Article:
Why I Care About Pod News
And why we’re getting one more pod story this week.
I know I just did This Week in Pods YESTERDAY, but then NYMag ran a new pod article:
Sure, George Switzer, founding principal of Swis.Loc Architecture, could have built two regular bedrooms for his client’s two kids. But Switzer didn’t have a ton of space to work with — this is a 1,300-square-foot loft for a family of four. Fortunately, the clients were a family open to something idiosyncratic: Zesty Meyers, co-founder of the great 20th-century-design gallery R & Company, and his wife, Maureen Cahill. “We treated this like a work of art,” Meyers says, standing in front of a white wall punctuated by rounded doorways that peek into wonder-world pod bedrooms. There is no art on the wall here, because the wall itself has its own graphic beauty, especially when the northern light pours in.
“It’s an approach to kids’ bedrooms that was widely seen in New York City in the 1980s,” Switzer says.
He means bunkbeds, I think. Right? Nobody was living in “wonder-world pod bedrooms” in the 1980s, but kids were definitely sticking posters on the wall next to their bunk and carving out a bit of personal space in a shared bedroom.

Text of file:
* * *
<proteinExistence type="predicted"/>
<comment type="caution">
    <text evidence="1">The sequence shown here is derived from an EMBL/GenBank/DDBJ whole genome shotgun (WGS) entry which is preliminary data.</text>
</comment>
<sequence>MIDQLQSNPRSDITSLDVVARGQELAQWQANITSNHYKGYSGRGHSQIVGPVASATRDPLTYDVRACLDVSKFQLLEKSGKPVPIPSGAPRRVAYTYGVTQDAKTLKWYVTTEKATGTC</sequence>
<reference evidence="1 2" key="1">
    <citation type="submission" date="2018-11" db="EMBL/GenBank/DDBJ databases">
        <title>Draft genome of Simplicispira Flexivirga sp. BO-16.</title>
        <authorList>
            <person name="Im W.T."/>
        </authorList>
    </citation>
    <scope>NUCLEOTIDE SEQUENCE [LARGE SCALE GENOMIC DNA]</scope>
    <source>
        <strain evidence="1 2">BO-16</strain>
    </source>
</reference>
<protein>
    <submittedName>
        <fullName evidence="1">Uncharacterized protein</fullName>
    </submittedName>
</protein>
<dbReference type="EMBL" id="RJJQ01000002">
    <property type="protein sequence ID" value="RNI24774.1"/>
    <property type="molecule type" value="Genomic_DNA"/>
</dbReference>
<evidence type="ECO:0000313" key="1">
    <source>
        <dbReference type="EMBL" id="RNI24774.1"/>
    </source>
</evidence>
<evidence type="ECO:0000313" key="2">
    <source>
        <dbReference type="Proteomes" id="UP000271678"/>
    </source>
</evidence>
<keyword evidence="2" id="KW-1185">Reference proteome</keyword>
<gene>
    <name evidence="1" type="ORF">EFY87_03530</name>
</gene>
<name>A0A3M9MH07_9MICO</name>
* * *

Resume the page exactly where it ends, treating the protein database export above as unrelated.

These pod bedrooms are also, at their most basic level, bunkbeds—but enclosed, with display shelving for favorite toys and individual lighting systems that kids can control via smartphone app.
You have to see the slideshow:
I want to be cynical about this, like “these kids are going to outgrow these pods in a few years, both in terms of decor and in terms of not being able to stand up in their own bedrooms,” but part of me is really impressed by how cool these pods look.
And then I remember that I thought my bunkbed was pretty cool, too, because it had my stuff in it. I could retreat, fully visible but also separate, into a space of my own.
Now that’s not enough. It’s like the pod trend goes in two directions: either you’re asking for too much if you want a living space where your bed doesn’t double as your desk, or you’re arguing that children’s bunkbeds should really be enclosed pods with their own lighting systems.
You’re telling one group of people that they should turn a retired passenger jet into a outdoor pod kitchen for their backyard, and another group of people that they can’t put a home health care pod on their property.
The pod, to borrow a cliché, is a small space that encompasses big ideas—about luxury, about economic necessity, about eldercare and childcare and how we live in a world that constantly asks us to do more with less.
This is why I care about pods, and why I keep highlighting “pod news.”
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